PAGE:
Morris v. StateAnnotate this Case
409 N.E.2d 608 (1980)
Abe MORRIS, III, Appellant, v. STATE of Indiana, Appellee.
Supreme Court of Indiana.
September 22, 1980.
*609 Arnold Paul Baratz, Indianapolis, for appellant.
Theodore L. Sendak, Atty. Gen., Jeff G. Fihn, Deputy Atty. Gen., Indianapolis, for appellee.
Appellant, Abe Morris, III, was convicted after a trial by jury of confinement, Ind. Code § 35-42-3-3, criminal deviate conduct, Ind. Code § 35-42-4-2(a), rape, Ind. Code § 35-42-4-1(a), and robbery, Ind. Code § 35-42-5-1. He was sentenced to concurrent terms of twenty years for confinement, fifty years for criminal deviate conduct, fifty years for rape, and twenty years for the robbery. On appeal appellant raises the following issues:
*610 (1) Whether the evidence was sufficient to support venue;
(2) Whether a decorative license plate was improperly admitted due to its lack of relevancy;
(3) Whether appellant was provided the effective assistance of counsel at trial.
In the early morning hours of May 12, 1978, T. Baker returned home to her apartment. Appellant followed her from the parking lot to her apartment where he forced his way inside. He grabbed her around the neck and choked her. He dragged her to his car in the parking lot and told her to get on the floor and stay down or she would be killed. He put a knife to her neck and drove a short distance where he first demanded that she remove her clothing but later demanded and received eleven dollars. She was taken back to her apartment where she gave him eighty-five dollars. While in the apartment he compelled her to remove her clothing, to put her mouth on his penis, and to have sexual intercourse with him. In the course of this encounter, he stated that he had the knife on his person. After warning her not to relate what had occurred between them he departed.
Several days later, appellant was followed by the police from the apartment complex at which T. Baker lived. He was arrested and a plate bearing the words "I love everybody, you're next" was removed from the front of his car.I.
At trial assurance must be provided that the offense charged occurred in the county of this State in which the trial is then taking place or from which it was removed at the instance of the accused. Proof that the crime occurred in the county identified in the charging instrument, or of proper venue as it is otherwise known, ordinarily serves this purpose. Proper venue must be proved by the State in the same manner as the essential elements of the crime as defined by statute, but only by a preponderance of the evidence. Sizemore v. State, (1979) Ind., 395 N.E.2d 783. Appellant contends that the evidence presented by the State was insufficient to prove that the offenses with which he was charged occurred in Marion County, Indiana. Appellate courts treat this claim in the same manner as other claims of insufficient evidence. Consequently in determining this question we do not weigh the evidence nor resolve questions of credibility, but look to the evidence and reasonable inferences therefrom which support the conclusion of requisite venue. The burden in this regard will be deemed satisfied if from that viewpoint there is evidence of probative value which a reasonable trier of fact could conclude preponderates in favor of the existence of that requisite venue. Circumstantial evidence is no different from other evidence for this purpose, and standing alone may be sufficient.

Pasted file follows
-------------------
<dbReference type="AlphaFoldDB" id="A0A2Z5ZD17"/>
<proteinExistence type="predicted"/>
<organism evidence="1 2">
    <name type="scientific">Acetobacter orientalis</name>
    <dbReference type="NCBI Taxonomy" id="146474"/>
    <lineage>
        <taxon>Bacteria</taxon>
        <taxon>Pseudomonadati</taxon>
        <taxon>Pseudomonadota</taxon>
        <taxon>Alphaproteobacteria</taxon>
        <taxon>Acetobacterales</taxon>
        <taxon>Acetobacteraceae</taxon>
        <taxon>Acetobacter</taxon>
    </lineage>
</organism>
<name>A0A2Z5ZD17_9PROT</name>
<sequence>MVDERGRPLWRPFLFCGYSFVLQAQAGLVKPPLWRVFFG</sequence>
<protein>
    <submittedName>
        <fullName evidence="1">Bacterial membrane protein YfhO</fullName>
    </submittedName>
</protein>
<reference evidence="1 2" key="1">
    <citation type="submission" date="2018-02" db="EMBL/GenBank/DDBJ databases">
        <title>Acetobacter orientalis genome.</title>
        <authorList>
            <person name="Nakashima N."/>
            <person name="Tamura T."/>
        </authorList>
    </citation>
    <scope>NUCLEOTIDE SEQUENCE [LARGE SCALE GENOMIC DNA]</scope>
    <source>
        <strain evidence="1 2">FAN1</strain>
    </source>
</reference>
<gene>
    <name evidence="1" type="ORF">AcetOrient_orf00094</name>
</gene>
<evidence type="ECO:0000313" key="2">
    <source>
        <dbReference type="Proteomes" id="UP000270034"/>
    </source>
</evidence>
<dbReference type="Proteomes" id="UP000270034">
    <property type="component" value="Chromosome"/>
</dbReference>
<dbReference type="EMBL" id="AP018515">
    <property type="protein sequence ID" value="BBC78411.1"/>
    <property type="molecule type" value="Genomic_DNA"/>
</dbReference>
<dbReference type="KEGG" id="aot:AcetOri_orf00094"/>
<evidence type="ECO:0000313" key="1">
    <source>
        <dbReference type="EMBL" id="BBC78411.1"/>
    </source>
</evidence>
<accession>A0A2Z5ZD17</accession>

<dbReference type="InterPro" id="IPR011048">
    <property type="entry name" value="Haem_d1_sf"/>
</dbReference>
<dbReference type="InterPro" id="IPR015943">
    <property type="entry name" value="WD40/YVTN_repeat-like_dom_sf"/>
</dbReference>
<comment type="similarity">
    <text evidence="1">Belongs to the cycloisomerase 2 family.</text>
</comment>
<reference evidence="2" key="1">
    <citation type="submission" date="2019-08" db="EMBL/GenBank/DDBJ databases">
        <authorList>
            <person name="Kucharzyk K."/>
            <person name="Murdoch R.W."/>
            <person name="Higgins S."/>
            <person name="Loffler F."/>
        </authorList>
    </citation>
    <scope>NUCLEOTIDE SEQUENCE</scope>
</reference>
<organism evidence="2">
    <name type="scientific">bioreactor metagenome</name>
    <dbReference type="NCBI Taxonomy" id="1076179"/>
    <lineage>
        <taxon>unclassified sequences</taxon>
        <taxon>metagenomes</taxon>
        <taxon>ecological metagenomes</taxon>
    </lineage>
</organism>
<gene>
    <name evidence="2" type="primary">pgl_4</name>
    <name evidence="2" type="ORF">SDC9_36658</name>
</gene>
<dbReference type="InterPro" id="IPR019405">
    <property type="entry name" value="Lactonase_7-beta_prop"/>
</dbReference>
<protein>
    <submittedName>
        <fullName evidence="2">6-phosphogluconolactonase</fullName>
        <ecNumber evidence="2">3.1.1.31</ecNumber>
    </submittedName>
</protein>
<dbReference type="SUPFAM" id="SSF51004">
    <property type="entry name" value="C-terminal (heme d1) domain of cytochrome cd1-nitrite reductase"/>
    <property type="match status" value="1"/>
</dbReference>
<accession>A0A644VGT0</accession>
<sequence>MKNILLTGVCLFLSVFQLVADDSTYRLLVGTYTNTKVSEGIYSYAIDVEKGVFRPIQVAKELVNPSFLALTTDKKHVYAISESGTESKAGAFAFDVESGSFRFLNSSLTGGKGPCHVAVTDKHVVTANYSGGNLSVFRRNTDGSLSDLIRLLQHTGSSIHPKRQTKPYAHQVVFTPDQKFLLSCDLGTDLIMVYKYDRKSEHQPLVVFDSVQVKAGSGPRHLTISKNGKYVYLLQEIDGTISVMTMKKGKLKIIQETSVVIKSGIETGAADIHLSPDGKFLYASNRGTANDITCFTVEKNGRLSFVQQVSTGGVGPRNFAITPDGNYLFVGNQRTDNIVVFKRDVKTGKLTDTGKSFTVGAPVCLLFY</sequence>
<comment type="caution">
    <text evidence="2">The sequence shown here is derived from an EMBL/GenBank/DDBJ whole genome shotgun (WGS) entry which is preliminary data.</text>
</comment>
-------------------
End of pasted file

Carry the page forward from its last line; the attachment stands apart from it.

It was presented through testimony of the State's witnesses that the apartment complex at which the alleged victim resided was on the northeast side of the city at 38th and Mitthoefer. At least two State's witnesses pointed out the location of these apartments on a map. According to a police officer of the City of Indianapolis, they were located in the sector of the city which he was assigned to patrol. One witness testified that the apartment complex was located: "Very east, it is almost to the county line east", south of 38th Street, west of German Church Road, south of 38th Street, and east of Mitthoefer. Given this testimony and the reasonable inferences therefrom, we find that the evidence was sufficient to support the conclusion that the offenses charged occurred within the confines of the county in which Indianapolis, Indiana is located, namely, Marion County.II.
Appellant, when arrested, was operating his car which had characteristics and features similar to the car in which T. Baker had been transported by her assailant. The police removed a decorative plate from the front of the car. Over objection that it was not relevant and material, the State *611 was permitted by the trial court to introduce that plate and display it to the jury. Neither this plate nor anything similar to it was pointed out by any witnesses for the State as having graced the attacker's car at any point in time other than at the time of arrest, yet the State persuaded the trial court to admit it as proof that the car belonged to the defendant and that the statement upon it demonstrated his motive, intent and frame of mind.
The State does not elucidate to any degree upon its assertion that this plate would tend to show that the car used by the attacker, or the car being driven by appellant at the time of his arrest, belonged to him. We, therefore, find no rational basis for this assertion.